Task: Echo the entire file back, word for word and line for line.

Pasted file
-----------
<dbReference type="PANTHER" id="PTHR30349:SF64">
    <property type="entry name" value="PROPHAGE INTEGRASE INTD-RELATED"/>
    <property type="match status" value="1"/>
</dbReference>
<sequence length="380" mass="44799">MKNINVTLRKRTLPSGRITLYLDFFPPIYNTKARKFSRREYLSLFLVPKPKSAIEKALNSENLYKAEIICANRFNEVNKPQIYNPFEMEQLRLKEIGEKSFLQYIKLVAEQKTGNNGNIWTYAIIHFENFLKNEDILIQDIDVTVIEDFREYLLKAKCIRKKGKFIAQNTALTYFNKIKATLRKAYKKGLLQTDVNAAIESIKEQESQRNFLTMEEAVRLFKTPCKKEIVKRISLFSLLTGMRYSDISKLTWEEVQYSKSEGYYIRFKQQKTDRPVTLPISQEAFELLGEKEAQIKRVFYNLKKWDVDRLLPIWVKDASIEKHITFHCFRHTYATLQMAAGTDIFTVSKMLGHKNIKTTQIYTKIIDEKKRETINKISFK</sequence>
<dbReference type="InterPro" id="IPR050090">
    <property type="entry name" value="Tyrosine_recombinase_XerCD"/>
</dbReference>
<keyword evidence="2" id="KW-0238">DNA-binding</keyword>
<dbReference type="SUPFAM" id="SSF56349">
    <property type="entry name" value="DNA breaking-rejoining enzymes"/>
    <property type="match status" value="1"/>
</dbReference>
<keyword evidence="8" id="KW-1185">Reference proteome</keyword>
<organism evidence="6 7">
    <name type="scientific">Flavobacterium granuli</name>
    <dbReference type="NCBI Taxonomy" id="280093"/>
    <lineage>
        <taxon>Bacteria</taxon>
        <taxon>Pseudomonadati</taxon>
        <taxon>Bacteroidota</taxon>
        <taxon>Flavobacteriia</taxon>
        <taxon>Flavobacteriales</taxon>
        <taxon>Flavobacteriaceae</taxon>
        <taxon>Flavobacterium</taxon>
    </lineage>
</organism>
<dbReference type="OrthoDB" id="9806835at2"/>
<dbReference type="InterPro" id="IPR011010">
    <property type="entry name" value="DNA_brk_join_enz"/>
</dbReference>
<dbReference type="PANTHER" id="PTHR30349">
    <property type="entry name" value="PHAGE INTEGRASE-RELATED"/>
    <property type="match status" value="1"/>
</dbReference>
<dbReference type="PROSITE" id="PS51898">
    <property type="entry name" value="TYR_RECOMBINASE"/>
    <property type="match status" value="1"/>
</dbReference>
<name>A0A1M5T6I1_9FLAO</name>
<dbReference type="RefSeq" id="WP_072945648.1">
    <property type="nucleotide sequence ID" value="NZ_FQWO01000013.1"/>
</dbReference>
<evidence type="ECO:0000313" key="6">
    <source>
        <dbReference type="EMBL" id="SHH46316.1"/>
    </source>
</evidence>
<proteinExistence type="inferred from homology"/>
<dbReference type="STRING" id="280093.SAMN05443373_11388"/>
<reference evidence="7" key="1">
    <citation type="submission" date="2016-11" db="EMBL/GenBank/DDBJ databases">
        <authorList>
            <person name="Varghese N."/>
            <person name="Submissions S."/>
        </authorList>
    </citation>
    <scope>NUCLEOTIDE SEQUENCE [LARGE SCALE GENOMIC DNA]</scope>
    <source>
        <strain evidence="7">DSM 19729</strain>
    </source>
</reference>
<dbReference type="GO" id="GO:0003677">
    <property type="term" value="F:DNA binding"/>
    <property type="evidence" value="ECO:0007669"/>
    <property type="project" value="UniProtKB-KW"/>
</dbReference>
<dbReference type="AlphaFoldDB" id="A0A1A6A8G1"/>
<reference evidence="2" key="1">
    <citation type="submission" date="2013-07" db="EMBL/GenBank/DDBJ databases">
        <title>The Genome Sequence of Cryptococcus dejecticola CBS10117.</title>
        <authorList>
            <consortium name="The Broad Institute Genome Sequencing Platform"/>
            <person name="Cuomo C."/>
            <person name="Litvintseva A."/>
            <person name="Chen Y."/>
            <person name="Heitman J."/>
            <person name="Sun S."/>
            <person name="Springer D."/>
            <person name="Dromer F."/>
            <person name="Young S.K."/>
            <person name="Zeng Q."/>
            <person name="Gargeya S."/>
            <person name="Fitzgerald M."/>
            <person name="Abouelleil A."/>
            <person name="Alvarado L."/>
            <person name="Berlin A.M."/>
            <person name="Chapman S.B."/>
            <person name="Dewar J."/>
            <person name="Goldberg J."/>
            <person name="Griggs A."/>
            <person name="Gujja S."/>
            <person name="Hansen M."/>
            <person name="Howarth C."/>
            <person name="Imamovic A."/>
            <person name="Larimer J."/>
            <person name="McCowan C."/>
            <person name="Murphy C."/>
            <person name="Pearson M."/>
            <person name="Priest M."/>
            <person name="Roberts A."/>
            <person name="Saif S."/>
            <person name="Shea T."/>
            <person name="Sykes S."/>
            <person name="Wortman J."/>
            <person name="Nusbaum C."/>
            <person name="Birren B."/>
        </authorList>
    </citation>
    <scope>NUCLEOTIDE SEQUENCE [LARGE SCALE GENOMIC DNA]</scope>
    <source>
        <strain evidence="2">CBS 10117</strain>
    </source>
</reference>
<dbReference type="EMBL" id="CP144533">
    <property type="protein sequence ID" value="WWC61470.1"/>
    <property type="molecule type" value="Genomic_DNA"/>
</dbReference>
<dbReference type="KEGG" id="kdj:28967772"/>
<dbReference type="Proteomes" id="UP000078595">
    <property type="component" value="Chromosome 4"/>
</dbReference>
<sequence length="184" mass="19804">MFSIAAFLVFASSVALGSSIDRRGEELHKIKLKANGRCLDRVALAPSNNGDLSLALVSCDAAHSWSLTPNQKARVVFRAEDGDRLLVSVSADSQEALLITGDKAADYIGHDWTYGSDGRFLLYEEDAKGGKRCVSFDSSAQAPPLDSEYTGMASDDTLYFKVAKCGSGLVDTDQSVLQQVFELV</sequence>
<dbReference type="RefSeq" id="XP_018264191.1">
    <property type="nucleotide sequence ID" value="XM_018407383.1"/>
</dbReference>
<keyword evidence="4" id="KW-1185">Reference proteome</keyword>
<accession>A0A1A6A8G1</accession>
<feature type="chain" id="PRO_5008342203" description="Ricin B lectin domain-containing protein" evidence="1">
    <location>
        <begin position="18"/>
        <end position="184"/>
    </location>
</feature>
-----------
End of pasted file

<dbReference type="PANTHER" id="PTHR30349:SF64">
    <property type="entry name" value="PROPHAGE INTEGRASE INTD-RELATED"/>
    <property type="match status" value="1"/>
</dbReference>
<sequence length="380" mass="44799">MKNINVTLRKRTLPSGRITLYLDFFPPIYNTKARKFSRREYLSLFLVPKPKSAIEKALNSENLYKAEIICANRFNEVNKPQIYNPFEMEQLRLKEIGEKSFLQYIKLVAEQKTGNNGNIWTYAIIHFENFLKNEDILIQDIDVTVIEDFREYLLKAKCIRKKGKFIAQNTALTYFNKIKATLRKAYKKGLLQTDVNAAIESIKEQESQRNFLTMEEAVRLFKTPCKKEIVKRISLFSLLTGMRYSDISKLTWEEVQYSKSEGYYIRFKQQKTDRPVTLPISQEAFELLGEKEAQIKRVFYNLKKWDVDRLLPIWVKDASIEKHITFHCFRHTYATLQMAAGTDIFTVSKMLGHKNIKTTQIYTKIIDEKKRETINKISFK</sequence>
<dbReference type="InterPro" id="IPR050090">
    <property type="entry name" value="Tyrosine_recombinase_XerCD"/>
</dbReference>
<keyword evidence="2" id="KW-0238">DNA-binding</keyword>
<dbReference type="SUPFAM" id="SSF56349">
    <property type="entry name" value="DNA breaking-rejoining enzymes"/>
    <property type="match status" value="1"/>
</dbReference>
<keyword evidence="8" id="KW-1185">Reference proteome</keyword>
<organism evidence="6 7">
    <name type="scientific">Flavobacterium granuli</name>
    <dbReference type="NCBI Taxonomy" id="280093"/>
    <lineage>
        <taxon>Bacteria</taxon>
        <taxon>Pseudomonadati</taxon>
        <taxon>Bacteroidota</taxon>
        <taxon>Flavobacteriia</taxon>
        <taxon>Flavobacteriales</taxon>
        <taxon>Flavobacteriaceae</taxon>
        <taxon>Flavobacterium</taxon>
    </lineage>
</organism>
<dbReference type="OrthoDB" id="9806835at2"/>
<dbReference type="InterPro" id="IPR011010">
    <property type="entry name" value="DNA_brk_join_enz"/>
</dbReference>
<dbReference type="PANTHER" id="PTHR30349">
    <property type="entry name" value="PHAGE INTEGRASE-RELATED"/>
    <property type="match status" value="1"/>
</dbReference>
<dbReference type="PROSITE" id="PS51898">
    <property type="entry name" value="TYR_RECOMBINASE"/>
    <property type="match status" value="1"/>
</dbReference>
<name>A0A1M5T6I1_9FLAO</name>
<dbReference type="RefSeq" id="WP_072945648.1">
    <property type="nucleotide sequence ID" value="NZ_FQWO01000013.1"/>
</dbReference>
<evidence type="ECO:0000313" key="6">
    <source>
        <dbReference type="EMBL" id="SHH46316.1"/>
    </source>
</evidence>
<proteinExistence type="inferred from homology"/>
<dbReference type="STRING" id="280093.SAMN05443373_11388"/>
<reference evidence="7" key="1">
    <citation type="submission" date="2016-11" db="EMBL/GenBank/DDBJ databases">
        <authorList>
            <person name="Varghese N."/>
            <person name="Submissions S."/>
        </authorList>
    </citation>
    <scope>NUCLEOTIDE SEQUENCE [LARGE SCALE GENOMIC DNA]</scope>
    <source>
        <strain evidence="7">DSM 19729</strain>
    </source>
</reference>
<dbReference type="GO" id="GO:0003677">
    <property type="term" value="F:DNA binding"/>
    <property type="evidence" value="ECO:0007669"/>
    <property type="project" value="UniProtKB-KW"/>
</dbReference>
<dbReference type="AlphaFoldDB" id="A0A1A6A8G1"/>
<reference evidence="2" key="1">
    <citation type="submission" date="2013-07" db="EMBL/GenBank/DDBJ databases">
        <title>The Genome Sequence of Cryptococcus dejecticola CBS10117.</title>
        <authorList>
            <consortium name="The Broad Institute Genome Sequencing Platform"/>
            <person name="Cuomo C."/>
            <person name="Litvintseva A."/>
            <person name="Chen Y."/>
            <person name="Heitman J."/>
            <person name="Sun S."/>
            <person name="Springer D."/>
            <person name="Dromer F."/>
            <person name="Young S.K."/>
            <person name="Zeng Q."/>
            <person name="Gargeya S."/>
            <person name="Fitzgerald M."/>
            <person name="Abouelleil A."/>
            <person name="Alvarado L."/>
            <person name="Berlin A.M."/>
            <person name="Chapman S.B."/>
            <person name="Dewar J."/>
            <person name="Goldberg J."/>
            <person name="Griggs A."/>
            <person name="Gujja S."/>
            <person name="Hansen M."/>
            <person name="Howarth C."/>
            <person name="Imamovic A."/>
            <person name="Larimer J."/>
            <person name="McCowan C."/>
            <person name="Murphy C."/>
            <person name="Pearson M."/>
            <person name="Priest M."/>
            <person name="Roberts A."/>
            <person name="Saif S."/>
            <person name="Shea T."/>
            <person name="Sykes S."/>
            <person name="Wortman J."/>
            <person name="Nusbaum C."/>
            <person name="Birren B."/>
        </authorList>
    </citation>
    <scope>NUCLEOTIDE SEQUENCE [LARGE SCALE GENOMIC DNA]</scope>
    <source>
        <strain evidence="2">CBS 10117</strain>
    </source>
</reference>
<dbReference type="EMBL" id="CP144533">
    <property type="protein sequence ID" value="WWC61470.1"/>
    <property type="molecule type" value="Genomic_DNA"/>
</dbReference>
<dbReference type="KEGG" id="kdj:28967772"/>
<dbReference type="Proteomes" id="UP000078595">
    <property type="component" value="Chromosome 4"/>
</dbReference>
<sequence length="184" mass="19804">MFSIAAFLVFASSVALGSSIDRRGEELHKIKLKANGRCLDRVALAPSNNGDLSLALVSCDAAHSWSLTPNQKARVVFRAEDGDRLLVSVSADSQEALLITGDKAADYIGHDWTYGSDGRFLLYEEDAKGGKRCVSFDSSAQAPPLDSEYTGMASDDTLYFKVAKCGSGLVDTDQSVLQQVFELV</sequence>
<dbReference type="RefSeq" id="XP_018264191.1">
    <property type="nucleotide sequence ID" value="XM_018407383.1"/>
</dbReference>
<keyword evidence="4" id="KW-1185">Reference proteome</keyword>
<accession>A0A1A6A8G1</accession>
<feature type="chain" id="PRO_5008342203" description="Ricin B lectin domain-containing protein" evidence="1">
    <location>
        <begin position="18"/>
        <end position="184"/>
    </location>
</feature>